• The automated resource integrity during partial backout of application updates described herein may be performed in real time to allow prompt system restart after application failures. For purposes of the present description, real time shall include any time frame of sufficiently short duration as to provide reasonable response time for information processing acceptable to a user of the subject matter described. Additionally, the term “real time” shall include what is commonly termed “near real time”—generally meaning any time frame of sufficiently short duration as to provide reasonable response time for on demand information processing acceptable to a user of the subject matter described (e.g., within a few seconds or less than ten seconds or so in certain systems). These terms, while difficult to precisely define are well understood by those skilled in the art.
  • FIG. 1 is a block diagram of an example of an implementation of a system 100 for automated resource integrity during partial backout of application updates. Within the system 100, a recovery device 102 communicates via a network 104 with a processing device 106. The processing device 106 is understood to include at least one processing application 108 that interacts with and updates a system resource_1 110, a system resource_2 112, up to a system resource_N 114. The processing device 106 writes recovery log records to a recovery log record storage area 116 within a database 118 on behalf of the one or more processing applications upon update of any of the system resource_1 110 through the system resource_N 114. It should be understood that the recovery log record storage area 116 may be formed as a queue, table, or other storage suitable arrangement for archival and retrieval of recovery log records.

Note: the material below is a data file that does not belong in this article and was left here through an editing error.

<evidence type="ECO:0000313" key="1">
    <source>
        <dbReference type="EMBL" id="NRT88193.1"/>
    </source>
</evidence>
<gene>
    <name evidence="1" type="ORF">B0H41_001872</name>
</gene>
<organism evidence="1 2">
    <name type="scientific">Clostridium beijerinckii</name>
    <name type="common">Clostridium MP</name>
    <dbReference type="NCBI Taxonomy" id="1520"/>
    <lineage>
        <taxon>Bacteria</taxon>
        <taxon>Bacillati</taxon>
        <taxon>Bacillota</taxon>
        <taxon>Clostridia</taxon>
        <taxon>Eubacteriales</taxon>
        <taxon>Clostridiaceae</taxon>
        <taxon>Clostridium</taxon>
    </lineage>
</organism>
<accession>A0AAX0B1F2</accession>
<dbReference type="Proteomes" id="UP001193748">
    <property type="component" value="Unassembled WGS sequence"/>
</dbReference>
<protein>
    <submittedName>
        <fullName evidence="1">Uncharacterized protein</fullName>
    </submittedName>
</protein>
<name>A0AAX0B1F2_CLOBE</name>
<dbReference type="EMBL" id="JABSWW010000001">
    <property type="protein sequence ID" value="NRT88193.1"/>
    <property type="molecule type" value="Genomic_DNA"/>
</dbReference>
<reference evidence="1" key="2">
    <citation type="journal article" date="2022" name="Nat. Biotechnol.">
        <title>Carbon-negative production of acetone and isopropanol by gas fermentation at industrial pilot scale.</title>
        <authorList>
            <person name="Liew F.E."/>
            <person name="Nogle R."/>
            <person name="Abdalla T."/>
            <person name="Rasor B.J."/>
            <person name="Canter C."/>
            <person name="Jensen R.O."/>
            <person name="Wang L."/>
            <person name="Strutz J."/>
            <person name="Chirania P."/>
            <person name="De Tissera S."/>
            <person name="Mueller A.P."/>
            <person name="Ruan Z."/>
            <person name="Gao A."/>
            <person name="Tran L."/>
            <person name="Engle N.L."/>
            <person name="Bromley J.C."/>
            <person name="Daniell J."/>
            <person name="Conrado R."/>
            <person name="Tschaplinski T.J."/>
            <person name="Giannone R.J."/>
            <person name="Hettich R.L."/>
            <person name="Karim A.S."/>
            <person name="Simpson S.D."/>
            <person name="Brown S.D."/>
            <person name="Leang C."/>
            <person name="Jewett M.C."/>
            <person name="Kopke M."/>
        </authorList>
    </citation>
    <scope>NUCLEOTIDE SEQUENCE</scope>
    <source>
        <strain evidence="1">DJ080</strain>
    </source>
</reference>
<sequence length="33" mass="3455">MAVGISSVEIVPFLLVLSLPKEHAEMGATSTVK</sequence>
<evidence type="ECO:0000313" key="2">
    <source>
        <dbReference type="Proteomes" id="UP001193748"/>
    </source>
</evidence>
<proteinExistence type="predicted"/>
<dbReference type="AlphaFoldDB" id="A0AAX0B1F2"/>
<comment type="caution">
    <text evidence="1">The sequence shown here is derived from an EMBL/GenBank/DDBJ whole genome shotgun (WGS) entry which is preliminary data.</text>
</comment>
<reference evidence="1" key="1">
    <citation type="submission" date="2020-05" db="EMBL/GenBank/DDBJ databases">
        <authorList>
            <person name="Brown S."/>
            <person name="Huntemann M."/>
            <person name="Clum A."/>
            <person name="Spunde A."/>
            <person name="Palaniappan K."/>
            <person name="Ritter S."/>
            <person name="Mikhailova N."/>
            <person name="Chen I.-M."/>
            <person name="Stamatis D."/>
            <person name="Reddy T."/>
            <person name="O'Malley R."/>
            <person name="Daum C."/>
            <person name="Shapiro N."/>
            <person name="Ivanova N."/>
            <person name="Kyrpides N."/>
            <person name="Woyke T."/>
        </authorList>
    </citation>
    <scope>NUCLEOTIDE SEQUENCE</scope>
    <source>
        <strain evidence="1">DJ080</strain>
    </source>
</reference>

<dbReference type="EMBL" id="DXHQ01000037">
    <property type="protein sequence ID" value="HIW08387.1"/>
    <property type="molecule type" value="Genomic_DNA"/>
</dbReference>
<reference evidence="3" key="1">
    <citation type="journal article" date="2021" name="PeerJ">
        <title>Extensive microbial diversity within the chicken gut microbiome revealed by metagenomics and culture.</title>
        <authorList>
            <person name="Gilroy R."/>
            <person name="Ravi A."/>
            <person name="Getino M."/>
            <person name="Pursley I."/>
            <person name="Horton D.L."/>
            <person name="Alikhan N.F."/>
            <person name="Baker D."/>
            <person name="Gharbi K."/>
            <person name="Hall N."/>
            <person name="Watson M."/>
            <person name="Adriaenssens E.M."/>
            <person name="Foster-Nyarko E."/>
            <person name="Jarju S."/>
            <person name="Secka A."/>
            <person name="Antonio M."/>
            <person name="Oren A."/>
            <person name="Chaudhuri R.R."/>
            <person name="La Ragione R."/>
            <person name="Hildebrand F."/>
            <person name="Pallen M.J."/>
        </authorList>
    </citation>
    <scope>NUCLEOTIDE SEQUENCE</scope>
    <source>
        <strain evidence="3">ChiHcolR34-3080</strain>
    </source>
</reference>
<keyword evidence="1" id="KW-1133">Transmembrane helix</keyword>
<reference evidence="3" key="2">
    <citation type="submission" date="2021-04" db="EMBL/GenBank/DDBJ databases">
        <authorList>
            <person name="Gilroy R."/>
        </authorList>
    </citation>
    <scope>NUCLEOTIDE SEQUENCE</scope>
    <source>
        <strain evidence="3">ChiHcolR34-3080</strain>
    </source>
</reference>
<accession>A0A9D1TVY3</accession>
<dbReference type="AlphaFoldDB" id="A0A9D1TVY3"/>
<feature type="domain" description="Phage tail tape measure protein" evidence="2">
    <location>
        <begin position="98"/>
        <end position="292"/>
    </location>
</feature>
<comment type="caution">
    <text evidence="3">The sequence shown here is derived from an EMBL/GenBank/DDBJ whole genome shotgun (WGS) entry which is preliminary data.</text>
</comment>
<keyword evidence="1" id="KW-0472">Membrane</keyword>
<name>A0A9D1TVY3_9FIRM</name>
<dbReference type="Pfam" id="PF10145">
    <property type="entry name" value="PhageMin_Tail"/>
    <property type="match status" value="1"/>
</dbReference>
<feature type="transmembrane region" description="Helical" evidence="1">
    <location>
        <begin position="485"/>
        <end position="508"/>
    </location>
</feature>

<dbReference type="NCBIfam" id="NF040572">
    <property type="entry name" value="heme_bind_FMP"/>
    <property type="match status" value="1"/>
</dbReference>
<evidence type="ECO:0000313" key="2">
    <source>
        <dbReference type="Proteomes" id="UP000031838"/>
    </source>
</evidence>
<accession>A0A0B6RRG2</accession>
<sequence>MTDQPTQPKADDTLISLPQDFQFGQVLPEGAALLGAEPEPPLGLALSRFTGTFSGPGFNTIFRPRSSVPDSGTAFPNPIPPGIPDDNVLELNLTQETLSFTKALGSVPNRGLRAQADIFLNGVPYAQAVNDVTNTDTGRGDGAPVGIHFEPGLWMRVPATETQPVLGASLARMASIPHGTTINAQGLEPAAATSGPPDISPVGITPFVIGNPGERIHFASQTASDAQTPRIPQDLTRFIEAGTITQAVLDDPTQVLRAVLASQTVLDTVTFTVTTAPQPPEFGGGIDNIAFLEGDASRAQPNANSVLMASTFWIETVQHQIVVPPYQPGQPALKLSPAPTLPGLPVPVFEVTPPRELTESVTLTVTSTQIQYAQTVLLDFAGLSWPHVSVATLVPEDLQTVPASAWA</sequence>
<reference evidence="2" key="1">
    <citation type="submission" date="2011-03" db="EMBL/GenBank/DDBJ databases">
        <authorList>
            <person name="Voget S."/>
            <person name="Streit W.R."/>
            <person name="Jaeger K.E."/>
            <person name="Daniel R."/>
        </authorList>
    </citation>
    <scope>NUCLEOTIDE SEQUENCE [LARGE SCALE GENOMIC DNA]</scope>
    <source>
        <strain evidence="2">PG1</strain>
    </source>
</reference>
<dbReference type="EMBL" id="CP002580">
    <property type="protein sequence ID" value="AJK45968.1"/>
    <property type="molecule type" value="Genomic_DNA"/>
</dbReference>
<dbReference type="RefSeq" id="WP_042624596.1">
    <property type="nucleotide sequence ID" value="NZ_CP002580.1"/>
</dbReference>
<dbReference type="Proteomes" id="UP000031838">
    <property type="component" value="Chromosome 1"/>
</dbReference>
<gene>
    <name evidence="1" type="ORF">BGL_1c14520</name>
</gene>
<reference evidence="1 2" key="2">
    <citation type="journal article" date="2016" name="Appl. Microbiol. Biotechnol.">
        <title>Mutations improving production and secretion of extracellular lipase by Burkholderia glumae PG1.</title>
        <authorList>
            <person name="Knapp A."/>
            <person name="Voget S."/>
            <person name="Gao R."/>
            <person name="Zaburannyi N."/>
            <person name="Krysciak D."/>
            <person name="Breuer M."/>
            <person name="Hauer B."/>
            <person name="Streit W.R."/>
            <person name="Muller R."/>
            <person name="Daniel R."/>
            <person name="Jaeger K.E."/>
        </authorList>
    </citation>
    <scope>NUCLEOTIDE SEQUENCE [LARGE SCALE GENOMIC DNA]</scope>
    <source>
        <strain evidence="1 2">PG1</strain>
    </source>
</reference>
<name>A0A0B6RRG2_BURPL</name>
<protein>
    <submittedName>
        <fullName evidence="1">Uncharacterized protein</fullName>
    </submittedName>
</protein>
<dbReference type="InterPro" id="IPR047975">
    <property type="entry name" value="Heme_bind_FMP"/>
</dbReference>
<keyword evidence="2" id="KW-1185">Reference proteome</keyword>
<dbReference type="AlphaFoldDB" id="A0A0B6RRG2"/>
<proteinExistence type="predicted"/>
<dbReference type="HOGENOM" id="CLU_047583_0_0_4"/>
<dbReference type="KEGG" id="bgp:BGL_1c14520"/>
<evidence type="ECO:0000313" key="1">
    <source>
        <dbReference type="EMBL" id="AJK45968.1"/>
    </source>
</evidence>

• As a preliminary matter, it should be understood that the example block diagram shown within the system 100 is but one example of components and modules within which the present subject matter may implemented. The example block diagram of the system 100 is shown for ease of illustration purposes and many other alternatives are possible. For example, there is no requirement for the network 104 within a given implementation of the present subject matter. As such, the respective devices may be included within a single device or may be directly interconnected or otherwise communicate without the network 104. Additionally, the recovery device 102 may be integrated into the processing device 106. As well, the processing device 106 may include more than one application 108 that operate upon the system resource_1 110 through the system resource_N 114. An additional network may be implemented for communication between the processing device 106 and the system resource_1 110 through the system resource_N 114 or the network 104 may provide communication capabilities for the respective devices. Furthermore, many processing devices, such as the processing device 106, may be present within a given implementation. In such an implementation, the multiple processing devices may be operated upon by a single recovery device, such as the recovery device 102, or the recovery device 102 may be distributed in association with each of the multiple processing devices to distribute application recovery processing. Many additional variations are possible and all are considered within the scope of the present subject matter.
  • Regarding the database 118, many possibilities exist for storage of log records. A formal centralized or distributed database infrastructure may be implemented. Additionally, disk storage, tape storage, or any other available storage medium may be used to store the recovery log records within the recovery log record storage area 116. Accordingly, any suitable storage medium or technique is considered within the scope of the present subject matter.